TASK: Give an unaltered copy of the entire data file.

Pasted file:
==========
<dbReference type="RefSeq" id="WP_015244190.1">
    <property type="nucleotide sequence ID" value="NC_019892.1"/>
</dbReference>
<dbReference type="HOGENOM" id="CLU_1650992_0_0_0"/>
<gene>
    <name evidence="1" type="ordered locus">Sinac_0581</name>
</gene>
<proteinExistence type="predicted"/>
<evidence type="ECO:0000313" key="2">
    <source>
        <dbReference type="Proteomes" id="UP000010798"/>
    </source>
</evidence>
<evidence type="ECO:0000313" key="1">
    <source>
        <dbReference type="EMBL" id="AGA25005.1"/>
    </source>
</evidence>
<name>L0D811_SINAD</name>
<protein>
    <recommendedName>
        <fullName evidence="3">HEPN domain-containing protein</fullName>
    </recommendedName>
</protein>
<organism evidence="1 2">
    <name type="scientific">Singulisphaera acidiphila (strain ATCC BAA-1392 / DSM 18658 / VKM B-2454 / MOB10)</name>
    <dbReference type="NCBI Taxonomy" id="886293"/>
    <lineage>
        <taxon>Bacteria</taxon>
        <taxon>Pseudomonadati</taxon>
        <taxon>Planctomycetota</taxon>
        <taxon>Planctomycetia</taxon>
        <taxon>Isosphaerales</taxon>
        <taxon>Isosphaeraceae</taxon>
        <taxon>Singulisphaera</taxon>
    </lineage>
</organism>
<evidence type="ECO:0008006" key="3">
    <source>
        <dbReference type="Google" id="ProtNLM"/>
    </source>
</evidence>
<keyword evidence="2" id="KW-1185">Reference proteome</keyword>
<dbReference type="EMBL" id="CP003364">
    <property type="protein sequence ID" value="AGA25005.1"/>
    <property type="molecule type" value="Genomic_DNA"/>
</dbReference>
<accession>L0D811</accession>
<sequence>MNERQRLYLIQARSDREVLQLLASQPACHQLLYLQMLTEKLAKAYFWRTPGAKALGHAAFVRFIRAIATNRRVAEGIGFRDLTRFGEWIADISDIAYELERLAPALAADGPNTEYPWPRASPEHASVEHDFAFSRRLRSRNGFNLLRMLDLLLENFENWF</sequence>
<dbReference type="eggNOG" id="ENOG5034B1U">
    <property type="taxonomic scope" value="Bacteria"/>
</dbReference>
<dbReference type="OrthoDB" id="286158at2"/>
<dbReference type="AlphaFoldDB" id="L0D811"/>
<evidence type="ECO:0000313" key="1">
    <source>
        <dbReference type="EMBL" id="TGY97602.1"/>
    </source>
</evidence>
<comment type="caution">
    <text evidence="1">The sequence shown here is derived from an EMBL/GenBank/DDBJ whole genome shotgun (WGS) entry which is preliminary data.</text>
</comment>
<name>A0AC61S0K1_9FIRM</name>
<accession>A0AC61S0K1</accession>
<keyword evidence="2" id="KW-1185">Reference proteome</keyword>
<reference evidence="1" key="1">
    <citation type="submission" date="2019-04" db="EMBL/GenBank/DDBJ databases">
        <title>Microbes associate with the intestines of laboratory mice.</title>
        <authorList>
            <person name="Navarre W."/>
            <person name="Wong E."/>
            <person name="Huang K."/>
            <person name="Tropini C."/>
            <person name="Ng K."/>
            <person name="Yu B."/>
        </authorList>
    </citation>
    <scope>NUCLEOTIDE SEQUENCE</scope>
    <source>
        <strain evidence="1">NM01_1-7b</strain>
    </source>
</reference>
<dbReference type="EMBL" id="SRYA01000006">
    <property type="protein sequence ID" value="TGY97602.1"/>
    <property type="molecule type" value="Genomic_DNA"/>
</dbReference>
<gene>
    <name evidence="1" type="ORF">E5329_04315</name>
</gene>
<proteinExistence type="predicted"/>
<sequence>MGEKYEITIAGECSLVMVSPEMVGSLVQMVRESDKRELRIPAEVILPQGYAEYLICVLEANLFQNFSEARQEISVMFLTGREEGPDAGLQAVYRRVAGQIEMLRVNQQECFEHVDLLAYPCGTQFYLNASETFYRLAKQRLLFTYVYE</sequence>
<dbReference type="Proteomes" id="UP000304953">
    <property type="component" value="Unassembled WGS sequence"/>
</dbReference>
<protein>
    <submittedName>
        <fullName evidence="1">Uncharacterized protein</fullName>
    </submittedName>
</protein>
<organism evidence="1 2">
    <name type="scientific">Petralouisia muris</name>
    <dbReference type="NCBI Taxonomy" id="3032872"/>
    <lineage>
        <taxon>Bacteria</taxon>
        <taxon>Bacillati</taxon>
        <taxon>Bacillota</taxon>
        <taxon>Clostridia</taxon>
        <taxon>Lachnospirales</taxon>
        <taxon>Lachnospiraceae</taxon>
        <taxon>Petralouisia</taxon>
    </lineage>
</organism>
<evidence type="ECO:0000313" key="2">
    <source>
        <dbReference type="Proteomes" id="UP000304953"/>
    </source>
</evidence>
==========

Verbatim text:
<dbReference type="RefSeq" id="WP_015244190.1">
    <property type="nucleotide sequence ID" value="NC_019892.1"/>
</dbReference>
<dbReference type="HOGENOM" id="CLU_1650992_0_0_0"/>
<gene>
    <name evidence="1" type="ordered locus">Sinac_0581</name>
</gene>
<proteinExistence type="predicted"/>
<evidence type="ECO:0000313" key="2">
    <source>
        <dbReference type="Proteomes" id="UP000010798"/>
    </source>
</evidence>
<evidence type="ECO:0000313" key="1">
    <source>
        <dbReference type="EMBL" id="AGA25005.1"/>
    </source>
</evidence>
<name>L0D811_SINAD</name>
<protein>
    <recommendedName>
        <fullName evidence="3">HEPN domain-containing protein</fullName>
    </recommendedName>
</protein>
<organism evidence="1 2">
    <name type="scientific">Singulisphaera acidiphila (strain ATCC BAA-1392 / DSM 18658 / VKM B-2454 / MOB10)</name>
    <dbReference type="NCBI Taxonomy" id="886293"/>
    <lineage>
        <taxon>Bacteria</taxon>
        <taxon>Pseudomonadati</taxon>
        <taxon>Planctomycetota</taxon>
        <taxon>Planctomycetia</taxon>
        <taxon>Isosphaerales</taxon>
        <taxon>Isosphaeraceae</taxon>
        <taxon>Singulisphaera</taxon>
    </lineage>
</organism>
<evidence type="ECO:0008006" key="3">
    <source>
        <dbReference type="Google" id="ProtNLM"/>
    </source>
</evidence>
<keyword evidence="2" id="KW-1185">Reference proteome</keyword>
<dbReference type="EMBL" id="CP003364">
    <property type="protein sequence ID" value="AGA25005.1"/>
    <property type="molecule type" value="Genomic_DNA"/>
</dbReference>
<accession>L0D811</accession>
<sequence>MNERQRLYLIQARSDREVLQLLASQPACHQLLYLQMLTEKLAKAYFWRTPGAKALGHAAFVRFIRAIATNRRVAEGIGFRDLTRFGEWIADISDIAYELERLAPALAADGPNTEYPWPRASPEHASVEHDFAFSRRLRSRNGFNLLRMLDLLLENFENWF</sequence>
<dbReference type="eggNOG" id="ENOG5034B1U">
    <property type="taxonomic scope" value="Bacteria"/>
</dbReference>
<dbReference type="OrthoDB" id="286158at2"/>
<dbReference type="AlphaFoldDB" id="L0D811"/>
<evidence type="ECO:0000313" key="1">
    <source>
        <dbReference type="EMBL" id="TGY97602.1"/>
    </source>
</evidence>
<comment type="caution">
    <text evidence="1">The sequence shown here is derived from an EMBL/GenBank/DDBJ whole genome shotgun (WGS) entry which is preliminary data.</text>
</comment>
<name>A0AC61S0K1_9FIRM</name>
<accession>A0AC61S0K1</accession>
<keyword evidence="2" id="KW-1185">Reference proteome</keyword>
<reference evidence="1" key="1">
    <citation type="submission" date="2019-04" db="EMBL/GenBank/DDBJ databases">
        <title>Microbes associate with the intestines of laboratory mice.</title>
        <authorList>
            <person name="Navarre W."/>
            <person name="Wong E."/>
            <person name="Huang K."/>
            <person name="Tropini C."/>
            <person name="Ng K."/>
            <person name="Yu B."/>
        </authorList>
    </citation>
    <scope>NUCLEOTIDE SEQUENCE</scope>
    <source>
        <strain evidence="1">NM01_1-7b</strain>
    </source>
</reference>
<dbReference type="EMBL" id="SRYA01000006">
    <property type="protein sequence ID" value="TGY97602.1"/>
    <property type="molecule type" value="Genomic_DNA"/>
</dbReference>
<gene>
    <name evidence="1" type="ORF">E5329_04315</name>
</gene>
<proteinExistence type="predicted"/>
<sequence>MGEKYEITIAGECSLVMVSPEMVGSLVQMVRESDKRELRIPAEVILPQGYAEYLICVLEANLFQNFSEARQEISVMFLTGREEGPDAGLQAVYRRVAGQIEMLRVNQQECFEHVDLLAYPCGTQFYLNASETFYRLAKQRLLFTYVYE</sequence>
<dbReference type="Proteomes" id="UP000304953">
    <property type="component" value="Unassembled WGS sequence"/>
</dbReference>
<protein>
    <submittedName>
        <fullName evidence="1">Uncharacterized protein</fullName>
    </submittedName>
</protein>
<organism evidence="1 2">
    <name type="scientific">Petralouisia muris</name>
    <dbReference type="NCBI Taxonomy" id="3032872"/>
    <lineage>
        <taxon>Bacteria</taxon>
        <taxon>Bacillati</taxon>
        <taxon>Bacillota</taxon>
        <taxon>Clostridia</taxon>
        <taxon>Lachnospirales</taxon>
        <taxon>Lachnospiraceae</taxon>
        <taxon>Petralouisia</taxon>
    </lineage>
</organism>
<evidence type="ECO:0000313" key="2">
    <source>
        <dbReference type="Proteomes" id="UP000304953"/>
    </source>
</evidence>